NOHOME
NOHOME UltimaDork
5/14/19 9:50 a.m.

In reply to Crackers :

I did not feel a thing. So please do carry on.cheeky

 

Pete

Crackers
Crackers Dork
5/15/19 12:20 p.m.

Brief tangent...

What kind of lazy shiny happy person brazes a joint like this? 

(*Pun not intended)

I'm afraid to look under that piece of trim after noticing that hole. Fortunately I have no idea how that trim piece attaches so I'm not going to find out today.

Crackers
Crackers Dork
5/15/19 11:05 p.m.

Got the first leg of the body/tower brace in and welded. Still have the second one to cut and weld in but I ran out of patience for welding and grinding directly over my head while sitting on the ground with my legs crossed. (Basically the only way I could reach and see what I was doing at the same time.)

Anyway, it's rigid enough now to work on the rotten corners. 

So we're looking at one of the mounting flanges for the tailgate, and the panel it's attached to has rusted out where it attaches to whats left of the floor.

There's another panel behind that that forms a box section with the one the tailgate mounts to. Both are rotten, as well as the patch of floor. 

There's a small reinforcement plate behind the tailgate mounts and it looks like I lucked out and they are not effected. This means I can trim around the reinforcement plates and weld in new metal. 

All that rot needs to come out, and this is a perfect job for my favorite tool. The 90° die grinder! (I actually have 2. I freaking love these things.)

For some reason I can cut apart two cars until the remaining bits will overlap with each other and not bat an eye. Cutting the corner apart like this makes me nervous.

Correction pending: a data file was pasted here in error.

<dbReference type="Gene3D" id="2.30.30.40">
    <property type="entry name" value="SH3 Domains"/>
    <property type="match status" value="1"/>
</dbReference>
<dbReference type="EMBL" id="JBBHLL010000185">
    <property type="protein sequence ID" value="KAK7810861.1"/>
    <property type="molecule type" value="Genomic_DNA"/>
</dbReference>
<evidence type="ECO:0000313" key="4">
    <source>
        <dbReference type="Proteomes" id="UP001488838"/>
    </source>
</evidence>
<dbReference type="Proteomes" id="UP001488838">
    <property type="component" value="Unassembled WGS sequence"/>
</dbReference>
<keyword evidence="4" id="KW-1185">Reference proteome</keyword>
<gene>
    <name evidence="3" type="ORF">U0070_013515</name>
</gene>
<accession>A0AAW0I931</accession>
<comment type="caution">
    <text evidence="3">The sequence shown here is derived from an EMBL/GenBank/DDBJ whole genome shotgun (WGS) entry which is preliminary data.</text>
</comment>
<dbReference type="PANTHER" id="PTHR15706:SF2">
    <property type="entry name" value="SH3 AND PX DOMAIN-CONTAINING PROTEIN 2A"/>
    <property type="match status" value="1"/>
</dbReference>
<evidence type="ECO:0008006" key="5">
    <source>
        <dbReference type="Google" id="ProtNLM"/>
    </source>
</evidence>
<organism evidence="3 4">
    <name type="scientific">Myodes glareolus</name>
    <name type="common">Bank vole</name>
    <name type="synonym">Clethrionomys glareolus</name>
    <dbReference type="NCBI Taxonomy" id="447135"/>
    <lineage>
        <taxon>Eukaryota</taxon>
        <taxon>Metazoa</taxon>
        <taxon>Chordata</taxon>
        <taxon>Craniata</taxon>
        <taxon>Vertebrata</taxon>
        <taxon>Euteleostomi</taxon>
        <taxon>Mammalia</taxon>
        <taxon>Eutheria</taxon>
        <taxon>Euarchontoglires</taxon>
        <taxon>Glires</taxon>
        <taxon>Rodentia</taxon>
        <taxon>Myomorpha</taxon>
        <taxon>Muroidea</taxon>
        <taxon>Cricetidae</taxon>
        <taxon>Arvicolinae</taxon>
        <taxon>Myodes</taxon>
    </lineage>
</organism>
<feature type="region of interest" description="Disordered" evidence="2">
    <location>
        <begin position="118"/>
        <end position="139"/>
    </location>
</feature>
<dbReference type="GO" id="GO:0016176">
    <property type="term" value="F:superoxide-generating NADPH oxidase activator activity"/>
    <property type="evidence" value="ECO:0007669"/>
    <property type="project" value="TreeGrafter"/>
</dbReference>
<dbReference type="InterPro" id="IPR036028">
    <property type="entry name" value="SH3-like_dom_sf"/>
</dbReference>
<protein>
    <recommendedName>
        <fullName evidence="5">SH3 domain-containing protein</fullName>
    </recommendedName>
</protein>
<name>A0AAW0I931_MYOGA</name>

I know it will go back together fine but it still makes me nervous.  Above, you can also see a new sheet tacked in that makes up the top of the wheel well and the last of the 16ga work on this side. (The outer half and the back will be 18 ga.) The other side should hopefully go faster now that I have a better idea of how to move the metal around. 

First, I need to make up the patch panels. The main piece I'm worried about is the one the tailgate attaches to. This has a flange on the bottom that is spot welded to the lower valance with the "trunk" floor sandwiched in the middle. The bottom of the quarter panel then is spot welded to a flange on the floor panel that sticks out past the spot welded flange.

Yes, a flange on a flange so you can flange while you flange. Plus it makes lots of places for dirt and moisture to accumulate. 

I recently switched to a metric combination square I got off eBay because fractions are hard... This turned out perfect, as the bend allowance on my brake for 18ga is exactly 2mm. This is soooo much easier to math, and less decimal places than measuring this stuff in freedom units. 

All that means, for the first time ever, I managed to make multiple bends and have my part come out dead-bang-on! 

Look at it!

The large face towards the camera is where the tailgate mount sits, then there's the return on the left that the weatherstripping mounts to, and the bend on the right makes the outer(?) side on the box section that supports the roof. 

It's extra tall as there's some rot on the back/outer side that needs to be trimmed out this should be *just* enough to cover that. I didn't take into account that the box section is on an angle, and my "extra" length I cut just barely made up for the difference. 

There's also a flange on the outer (right) side that gets spot welded to the floor. I think I'm going to mock up the patch, a new small floor section and the lower valance, clamp it together and pull all 3 pieces out and weld them "on the bench" then install it as an assembly and weld it up. 

Overall a good day and finishing with nailing that patch panel was a real bonus!